Things are not working, and you have decided it is time to end your relationship. Unfortunately, it is not as easy as one day deciding to file for divorce. You must first meet certain requirements, and take a number of steps before finalizing your divorce.
If you have decided that you want a divorce in Arkansas, then here is how to get started.
Hire a divorce lawyer
The first step when getting a divorce should be to obtain clear, comprehensive information about the law. You and your spouse can make whatever decisions you think are best for you and your family, but those decisions need to be properly informed decisions. Hiring an attorney and getting as much advice about your legal situation as possible is the best way to achieve this.
Before meeting with an attorney, you need to decide what attorney you want to talk to separately from your spouse. Here you should consider attorney cost and attorney experience.
Prior to meeting with the attorney, you should also gather certain documents they will likely need. These include copies of your bank statements showing the current balances in all of your bank accounts, as well as any pension, IRA, or other investment accounts you might have. It also includes your credit card statements, tax returns, and pay stubs for the last six months and, if you have access to them, your spouse’s pay stubs as well.
Essentially, you want to have an idea of what you want out of the divorce. Keep in mind, however, the attorney may suggest things that you have not considered. So be responsive to what they have to say. On the other hand, a good attorney will also let you know if you are being unrealistic or if what you want is unattainable.
Confirm your eligibility
To be eligible for divorce in Arkansas, you must have lived in the state for at least 60 days before filing a divorce complaint. Then you must wait at least another 30 days before the divorce can be finalized.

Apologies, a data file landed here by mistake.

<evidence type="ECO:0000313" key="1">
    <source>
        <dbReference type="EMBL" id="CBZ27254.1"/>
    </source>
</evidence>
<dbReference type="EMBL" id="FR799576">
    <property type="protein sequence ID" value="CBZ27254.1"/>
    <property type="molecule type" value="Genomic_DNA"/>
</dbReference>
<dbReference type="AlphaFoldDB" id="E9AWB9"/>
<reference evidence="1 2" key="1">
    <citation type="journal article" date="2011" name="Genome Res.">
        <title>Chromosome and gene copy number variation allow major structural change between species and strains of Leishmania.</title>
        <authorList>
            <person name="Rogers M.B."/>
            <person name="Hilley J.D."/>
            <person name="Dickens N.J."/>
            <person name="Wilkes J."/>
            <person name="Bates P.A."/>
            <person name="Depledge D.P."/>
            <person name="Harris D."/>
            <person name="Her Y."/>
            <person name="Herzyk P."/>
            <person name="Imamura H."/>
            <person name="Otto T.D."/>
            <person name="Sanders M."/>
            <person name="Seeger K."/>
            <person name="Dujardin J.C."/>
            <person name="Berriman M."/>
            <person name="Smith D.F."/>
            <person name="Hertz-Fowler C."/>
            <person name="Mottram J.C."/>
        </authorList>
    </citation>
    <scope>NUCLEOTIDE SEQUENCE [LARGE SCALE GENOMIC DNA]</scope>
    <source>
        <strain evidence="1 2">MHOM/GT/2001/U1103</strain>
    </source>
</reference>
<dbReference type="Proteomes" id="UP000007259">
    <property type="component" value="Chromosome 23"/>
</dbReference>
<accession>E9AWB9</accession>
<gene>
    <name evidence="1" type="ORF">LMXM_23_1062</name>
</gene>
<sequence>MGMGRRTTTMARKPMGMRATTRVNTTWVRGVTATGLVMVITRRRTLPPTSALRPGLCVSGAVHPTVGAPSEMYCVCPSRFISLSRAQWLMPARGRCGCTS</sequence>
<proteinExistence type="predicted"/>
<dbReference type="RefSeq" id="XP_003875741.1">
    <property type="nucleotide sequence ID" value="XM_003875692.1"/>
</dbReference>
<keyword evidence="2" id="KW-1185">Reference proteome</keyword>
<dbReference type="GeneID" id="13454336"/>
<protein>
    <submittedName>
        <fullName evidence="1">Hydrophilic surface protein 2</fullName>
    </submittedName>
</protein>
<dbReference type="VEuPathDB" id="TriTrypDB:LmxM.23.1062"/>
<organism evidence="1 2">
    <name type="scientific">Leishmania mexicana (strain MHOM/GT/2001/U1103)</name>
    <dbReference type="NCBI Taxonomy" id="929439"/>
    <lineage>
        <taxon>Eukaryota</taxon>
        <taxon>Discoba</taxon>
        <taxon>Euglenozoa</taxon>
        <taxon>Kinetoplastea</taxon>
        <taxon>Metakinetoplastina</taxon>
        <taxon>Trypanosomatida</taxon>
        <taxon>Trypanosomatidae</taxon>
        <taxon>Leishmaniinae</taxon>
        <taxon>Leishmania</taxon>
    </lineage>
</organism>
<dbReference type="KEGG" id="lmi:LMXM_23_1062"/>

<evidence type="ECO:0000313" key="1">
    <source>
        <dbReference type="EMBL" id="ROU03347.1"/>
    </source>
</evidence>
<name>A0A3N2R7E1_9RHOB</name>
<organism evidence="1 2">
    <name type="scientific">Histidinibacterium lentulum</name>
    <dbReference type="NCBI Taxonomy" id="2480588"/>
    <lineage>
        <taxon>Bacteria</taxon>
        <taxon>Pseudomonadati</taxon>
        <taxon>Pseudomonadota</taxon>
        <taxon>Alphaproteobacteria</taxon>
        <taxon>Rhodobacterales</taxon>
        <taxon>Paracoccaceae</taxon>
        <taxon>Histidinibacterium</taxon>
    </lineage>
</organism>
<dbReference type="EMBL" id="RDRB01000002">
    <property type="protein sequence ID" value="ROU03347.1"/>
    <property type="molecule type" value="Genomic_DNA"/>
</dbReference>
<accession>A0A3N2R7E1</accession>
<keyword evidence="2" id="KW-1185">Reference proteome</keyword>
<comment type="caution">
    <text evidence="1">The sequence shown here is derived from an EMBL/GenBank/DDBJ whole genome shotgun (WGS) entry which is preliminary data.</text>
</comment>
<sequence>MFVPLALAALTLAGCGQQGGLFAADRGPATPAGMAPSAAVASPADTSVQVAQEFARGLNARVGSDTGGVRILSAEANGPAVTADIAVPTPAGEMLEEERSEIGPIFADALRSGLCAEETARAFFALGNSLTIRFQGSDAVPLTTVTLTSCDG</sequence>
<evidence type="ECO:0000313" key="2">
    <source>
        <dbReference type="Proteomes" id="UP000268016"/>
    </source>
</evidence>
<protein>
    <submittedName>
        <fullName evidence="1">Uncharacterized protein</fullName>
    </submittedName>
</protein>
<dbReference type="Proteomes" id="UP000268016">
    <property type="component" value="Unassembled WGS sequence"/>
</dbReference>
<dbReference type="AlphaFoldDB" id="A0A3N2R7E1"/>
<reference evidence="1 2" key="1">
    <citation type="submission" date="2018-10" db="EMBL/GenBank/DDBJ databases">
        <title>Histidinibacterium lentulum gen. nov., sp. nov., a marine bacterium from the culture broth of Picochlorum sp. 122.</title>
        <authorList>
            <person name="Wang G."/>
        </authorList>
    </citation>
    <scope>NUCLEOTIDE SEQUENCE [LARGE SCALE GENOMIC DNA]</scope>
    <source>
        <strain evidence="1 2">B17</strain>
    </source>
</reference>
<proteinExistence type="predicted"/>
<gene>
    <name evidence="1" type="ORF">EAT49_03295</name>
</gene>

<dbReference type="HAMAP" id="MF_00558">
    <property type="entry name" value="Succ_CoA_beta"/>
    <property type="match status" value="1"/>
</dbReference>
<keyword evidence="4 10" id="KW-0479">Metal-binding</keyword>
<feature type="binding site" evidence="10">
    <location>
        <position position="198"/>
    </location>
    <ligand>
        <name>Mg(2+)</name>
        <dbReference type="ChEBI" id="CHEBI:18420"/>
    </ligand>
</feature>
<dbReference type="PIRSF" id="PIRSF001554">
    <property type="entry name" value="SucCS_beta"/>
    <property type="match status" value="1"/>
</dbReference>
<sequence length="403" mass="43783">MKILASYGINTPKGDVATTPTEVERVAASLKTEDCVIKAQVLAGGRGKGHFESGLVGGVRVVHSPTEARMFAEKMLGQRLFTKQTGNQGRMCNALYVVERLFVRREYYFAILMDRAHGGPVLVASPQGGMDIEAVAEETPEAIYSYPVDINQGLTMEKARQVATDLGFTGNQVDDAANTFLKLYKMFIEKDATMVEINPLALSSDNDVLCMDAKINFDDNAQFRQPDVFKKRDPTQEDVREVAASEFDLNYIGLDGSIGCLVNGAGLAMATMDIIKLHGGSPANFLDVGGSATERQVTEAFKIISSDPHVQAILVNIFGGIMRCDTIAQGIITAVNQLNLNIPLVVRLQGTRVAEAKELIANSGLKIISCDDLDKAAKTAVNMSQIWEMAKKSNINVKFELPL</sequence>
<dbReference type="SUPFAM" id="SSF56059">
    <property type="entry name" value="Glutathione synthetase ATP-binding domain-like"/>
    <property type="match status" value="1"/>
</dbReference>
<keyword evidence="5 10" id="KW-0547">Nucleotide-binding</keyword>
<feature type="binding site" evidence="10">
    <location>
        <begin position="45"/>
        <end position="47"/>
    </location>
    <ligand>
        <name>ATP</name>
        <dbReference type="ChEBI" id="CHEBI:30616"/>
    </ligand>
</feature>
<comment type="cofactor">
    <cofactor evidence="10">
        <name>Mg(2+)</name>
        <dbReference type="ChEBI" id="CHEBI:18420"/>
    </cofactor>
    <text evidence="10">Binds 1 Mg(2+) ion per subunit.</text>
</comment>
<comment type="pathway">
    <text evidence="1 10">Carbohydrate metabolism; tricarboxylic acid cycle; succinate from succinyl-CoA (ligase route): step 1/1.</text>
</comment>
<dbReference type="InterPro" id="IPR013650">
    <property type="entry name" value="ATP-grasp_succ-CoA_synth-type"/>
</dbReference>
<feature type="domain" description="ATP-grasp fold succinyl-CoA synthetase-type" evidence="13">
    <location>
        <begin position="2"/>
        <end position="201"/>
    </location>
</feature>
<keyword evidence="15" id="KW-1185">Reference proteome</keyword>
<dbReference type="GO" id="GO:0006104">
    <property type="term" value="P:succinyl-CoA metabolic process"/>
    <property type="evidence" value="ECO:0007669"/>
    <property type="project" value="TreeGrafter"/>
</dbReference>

Grounds for divorce in Arkansas
The most commonly used grounds for divorce in Arkansas are called “general indignities.” This means that things with your spouse have gotten so bad that it has rendered your marriage intolerable. The second most commonly used grounds for divorce in Arkansas is 18 months of continuous separation.
Other grounds for divorce in Arkansas include impotence, a felony conviction, drunkenness, cruel and inhuman treatment, humiliation, adultery, incurable insanity, lack of support.
How to file for divorce
There are several ways to proceed once you have determined your eligibility and grounds for divorce. The way in which you proceed will depend on your circumstances.
Once circumstance is if you have no children and few assets, you and your spouse can agree as to how your assets and liabilities will be divided, and one of you should employ an attorney to prepare the various documents. Another circumstance is if you cannot agree, then both of you should employ your own separate attorneys to represent you, because the same attorney cannot represent both sides. Likewise, if you have children or significant assets, then both you and your spouse need to employ your own separate attorneys.
You officially start the divorce process when you file a “divorce complaint” with the circuit court in the county where you or your spouse live. If you and your spouse have been separated for a period of time, then there may be questions as to which county will have jurisdiction. However, this is something you can discuss with your lawyer at the initial consultation.
The divorce complaint identifies the parties in the divorce, where you live, when you were married, if there are any children under age eighteen involved, when you separated, the grounds for the divorce, and a general statement of your assets.
You file the complaint with the court along with several documents relating to your finances. Once the complaint is filed, a restraining order prevents either party from selling, transferring, or encumbering your assets except in the ordinary course of business. This prevents whomever is in control of your assets from manipulating them to his or her advantage.
Once you have filed a complaint, you must formally inform your spouse by providing them with a copy of your divorce complaint. There are two ways to do this: by certified mail or through an appointed process server.
After receiving a copy of the divorce complaint by certified mail or by “service,” your spouse has thirty days to file an “answer.”
The answer admits or denies the allegations of the complaint and will often include a “counterclaim,” which means the divorce will be contested. However, if your spouse does not respond, then you may be granted a divorce by default.
If you are contemplating divorce in Arkansas, then you will need a team of lawyers who are dedicated to your personal outcomes and will work hard to get you what you deserve. The central Arkansas family law firm of Mann & Kemp fits both of those requirements. To find out how we can help, contact us at (501) 222-4730 to schedule an appointment with one of our professionals.